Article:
NARRAGANSETT, R.I. — Gaze out at the roaring surf, and you could almost pretend that this was the beginning of another timeless summer.
You could forget that on this Memorial Day, the unofficial start of summer in Rhode Island, state officials only dared open two beaches, as they tested how much of a normal life we can safely resume in the dark days of COVID-19.
The novel coronavirus has exacted a heavy toll in Rhode Island over the last three months. More than 14,000 residents have tested positive. More than 600 have died.
This is the reason the young parks employees and environmental police had their faces obscured by masks. This was the reason for signs urging visitors to keep a social distance and wear face masks in public areas. This was why state officials limited parking at Scarborough State Beach in Narragansett and East Matunuck in South Kingstown, to prevent the usual blanket-to-blanket stretches along the sand.
The start of the season came quietly on Monday’s opening day, when clouds hung low over the horizon and the air was barely warmer than the waves hitting the shore. The state had prepared for a few thousand people at each beach, but by midday, there were only a few hundred.
It was a tradition for some, no matter the weather. Just being there, unpacking the beach chairs, setting up the umbrella, rolling out the blanket, provided a sense of comfort at time when it feels like most of life has gone off course.
There were the teenagers, whose prom was celebrated in the family’s backyard in East Greenwich. The nurse from New Jersey, who waited months to see her toddler granddaughter in South Kingstown. The college student in East Providence, who babysits her young siblings so her mother can work at a psychiatric hospital.
Finally being at the beach “felt freeing,” said Juliana Cherry, 18, as she sat with her grandmother, Rita Kane, at Scarborough. The two drove down from East Providence to keep their decade-old tradition of welcoming each new summer at the beach. They wore face masks until they found their spot, at a distance from other beach-goers, then pulled down their face coverings and breathed in the salt air.
“I love the beach,” Kane said, huddled under her hoodie. “We’re really scared [of the virus] but this is our opportunity to be here.”
At East Matunuck, Nicole Tickner of South Kingstown watched her mother, Judy Vit, with her 2-year-old daughter, Gracen, along the shoreline. Vit, who is a nurse in Southern New Jersey, hadn’t been able to see them since early March.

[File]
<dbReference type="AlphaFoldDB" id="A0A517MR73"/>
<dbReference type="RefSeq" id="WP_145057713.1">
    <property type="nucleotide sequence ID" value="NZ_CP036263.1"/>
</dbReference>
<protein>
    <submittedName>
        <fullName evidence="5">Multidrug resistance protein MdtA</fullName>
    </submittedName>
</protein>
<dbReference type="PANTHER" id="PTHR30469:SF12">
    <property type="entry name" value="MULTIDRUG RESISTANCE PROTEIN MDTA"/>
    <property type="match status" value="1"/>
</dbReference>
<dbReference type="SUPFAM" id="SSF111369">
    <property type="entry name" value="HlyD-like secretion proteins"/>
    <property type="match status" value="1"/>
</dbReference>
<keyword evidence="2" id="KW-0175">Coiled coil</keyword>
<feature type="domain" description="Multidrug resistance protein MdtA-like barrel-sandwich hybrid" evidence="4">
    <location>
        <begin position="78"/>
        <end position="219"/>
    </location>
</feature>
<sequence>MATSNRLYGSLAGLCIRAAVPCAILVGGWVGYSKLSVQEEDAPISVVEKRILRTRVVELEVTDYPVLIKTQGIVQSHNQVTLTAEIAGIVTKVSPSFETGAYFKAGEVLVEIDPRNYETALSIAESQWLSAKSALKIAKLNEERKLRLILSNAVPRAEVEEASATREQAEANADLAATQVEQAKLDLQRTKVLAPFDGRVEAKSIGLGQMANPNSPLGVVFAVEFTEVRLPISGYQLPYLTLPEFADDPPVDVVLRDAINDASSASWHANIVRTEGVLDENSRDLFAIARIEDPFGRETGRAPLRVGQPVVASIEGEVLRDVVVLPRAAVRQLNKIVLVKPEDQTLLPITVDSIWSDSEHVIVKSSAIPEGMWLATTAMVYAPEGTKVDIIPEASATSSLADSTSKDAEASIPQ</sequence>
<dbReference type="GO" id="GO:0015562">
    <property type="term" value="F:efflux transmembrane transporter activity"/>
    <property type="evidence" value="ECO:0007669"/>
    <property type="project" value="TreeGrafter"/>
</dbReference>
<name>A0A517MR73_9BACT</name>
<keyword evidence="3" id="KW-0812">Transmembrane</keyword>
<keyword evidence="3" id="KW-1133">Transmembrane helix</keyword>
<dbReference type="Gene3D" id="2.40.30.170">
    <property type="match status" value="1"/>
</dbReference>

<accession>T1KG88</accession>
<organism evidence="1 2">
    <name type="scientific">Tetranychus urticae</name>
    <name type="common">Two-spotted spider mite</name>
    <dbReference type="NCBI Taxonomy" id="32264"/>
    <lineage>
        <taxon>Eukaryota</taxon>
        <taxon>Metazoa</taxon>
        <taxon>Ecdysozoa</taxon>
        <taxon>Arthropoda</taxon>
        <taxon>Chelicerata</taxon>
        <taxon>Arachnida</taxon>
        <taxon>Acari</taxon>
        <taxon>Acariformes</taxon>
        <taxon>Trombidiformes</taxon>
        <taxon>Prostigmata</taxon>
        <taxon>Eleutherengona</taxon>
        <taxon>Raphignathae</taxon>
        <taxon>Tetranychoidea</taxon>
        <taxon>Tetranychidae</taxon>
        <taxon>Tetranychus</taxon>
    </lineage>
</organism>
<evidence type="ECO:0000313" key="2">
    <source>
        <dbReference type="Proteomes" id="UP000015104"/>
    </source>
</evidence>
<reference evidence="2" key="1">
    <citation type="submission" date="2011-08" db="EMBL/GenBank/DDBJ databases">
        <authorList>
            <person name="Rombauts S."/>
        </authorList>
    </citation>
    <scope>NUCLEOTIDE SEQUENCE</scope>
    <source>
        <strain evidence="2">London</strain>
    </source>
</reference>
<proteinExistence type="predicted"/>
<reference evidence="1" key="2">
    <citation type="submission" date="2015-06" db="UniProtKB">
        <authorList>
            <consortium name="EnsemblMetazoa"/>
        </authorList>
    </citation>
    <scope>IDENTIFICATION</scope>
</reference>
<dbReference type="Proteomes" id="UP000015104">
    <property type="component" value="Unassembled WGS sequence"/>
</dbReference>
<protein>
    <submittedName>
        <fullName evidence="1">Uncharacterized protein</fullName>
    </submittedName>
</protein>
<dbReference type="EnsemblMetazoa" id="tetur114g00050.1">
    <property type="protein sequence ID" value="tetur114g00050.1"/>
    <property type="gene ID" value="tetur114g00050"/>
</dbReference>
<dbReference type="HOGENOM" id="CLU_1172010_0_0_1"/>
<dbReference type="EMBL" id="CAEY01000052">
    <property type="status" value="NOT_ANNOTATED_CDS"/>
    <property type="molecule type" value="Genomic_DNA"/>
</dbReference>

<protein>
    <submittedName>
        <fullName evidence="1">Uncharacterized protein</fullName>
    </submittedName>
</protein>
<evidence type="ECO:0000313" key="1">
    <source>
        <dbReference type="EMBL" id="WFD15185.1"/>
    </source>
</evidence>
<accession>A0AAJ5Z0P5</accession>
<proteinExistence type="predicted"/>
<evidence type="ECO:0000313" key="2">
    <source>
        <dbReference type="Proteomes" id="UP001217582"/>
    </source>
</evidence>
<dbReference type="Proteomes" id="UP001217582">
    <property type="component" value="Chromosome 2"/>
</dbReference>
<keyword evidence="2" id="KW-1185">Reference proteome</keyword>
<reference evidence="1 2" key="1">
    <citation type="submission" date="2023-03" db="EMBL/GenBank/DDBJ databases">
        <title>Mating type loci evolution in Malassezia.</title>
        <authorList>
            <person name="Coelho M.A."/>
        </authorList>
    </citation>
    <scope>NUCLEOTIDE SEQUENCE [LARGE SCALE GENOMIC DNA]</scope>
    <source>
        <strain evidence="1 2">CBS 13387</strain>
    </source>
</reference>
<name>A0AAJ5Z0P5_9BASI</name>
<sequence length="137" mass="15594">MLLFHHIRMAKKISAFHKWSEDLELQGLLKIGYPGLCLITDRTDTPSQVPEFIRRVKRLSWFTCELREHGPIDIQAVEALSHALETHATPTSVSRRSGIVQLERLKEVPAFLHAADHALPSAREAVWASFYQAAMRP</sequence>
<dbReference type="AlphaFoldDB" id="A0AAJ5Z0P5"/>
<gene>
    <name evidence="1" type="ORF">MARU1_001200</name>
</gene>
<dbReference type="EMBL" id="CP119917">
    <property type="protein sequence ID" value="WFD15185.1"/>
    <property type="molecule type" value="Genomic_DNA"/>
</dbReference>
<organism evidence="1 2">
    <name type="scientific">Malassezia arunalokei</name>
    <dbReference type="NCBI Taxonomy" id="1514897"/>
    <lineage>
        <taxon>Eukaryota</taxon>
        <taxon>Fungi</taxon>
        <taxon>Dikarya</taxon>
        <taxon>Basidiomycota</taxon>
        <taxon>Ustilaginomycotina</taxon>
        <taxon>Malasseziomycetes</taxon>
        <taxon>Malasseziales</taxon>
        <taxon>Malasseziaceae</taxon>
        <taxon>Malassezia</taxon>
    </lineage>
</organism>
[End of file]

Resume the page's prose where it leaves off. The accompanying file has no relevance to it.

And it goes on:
Now, Vit held Gracen’s hand as the toddler stomped at the incoming waves. From her blanket, Tickner took their picture. It was as timeless a scene as any on the beach. “Every day there is a little more normalcy,” Tickner said.
That’s what Bill Klika and Kerry Walsh were seeking when they pulled into the Scarborough parking lot with their sons and family friend.
Three months ago, Klika was teaching sports management at Johnson & Wales University in Providence. Their three sons were in school. The oldest, 18-year-old William, was graduating from St. Paul’s School in New Hampshire and planning to travel to Italy with his girlfriend, Celia, whose father is stationed with the Navy in Naples.
Then the coronavirus closed schools and sent everyone home for virtual learning. When Celia couldn’t get to Italy, the Klika family took her in.
They pulled together and tried to make their lives as close to normal as they could, even holding a “prom” in their backyard on Sunday night for William and Celia. He rented a tux, she wore a gown, and they had music and streamers and take-out Thai food, and Zoomed with Celia’s parents so they could join in.
“Last night I said, I am so lucky,” said Walsh. “We are all together.”
On Monday, there was no need to improvise. They’d packed their Chevy Suburban with beach chairs, blankets, boogie boards, bathing suits, and a huge cooler. They planned to stay for hours, as they always do.
Ten-year-old Walker couldn’t wait to play on the beach, and Winslow, 14, declared, “Things are returning to normal.”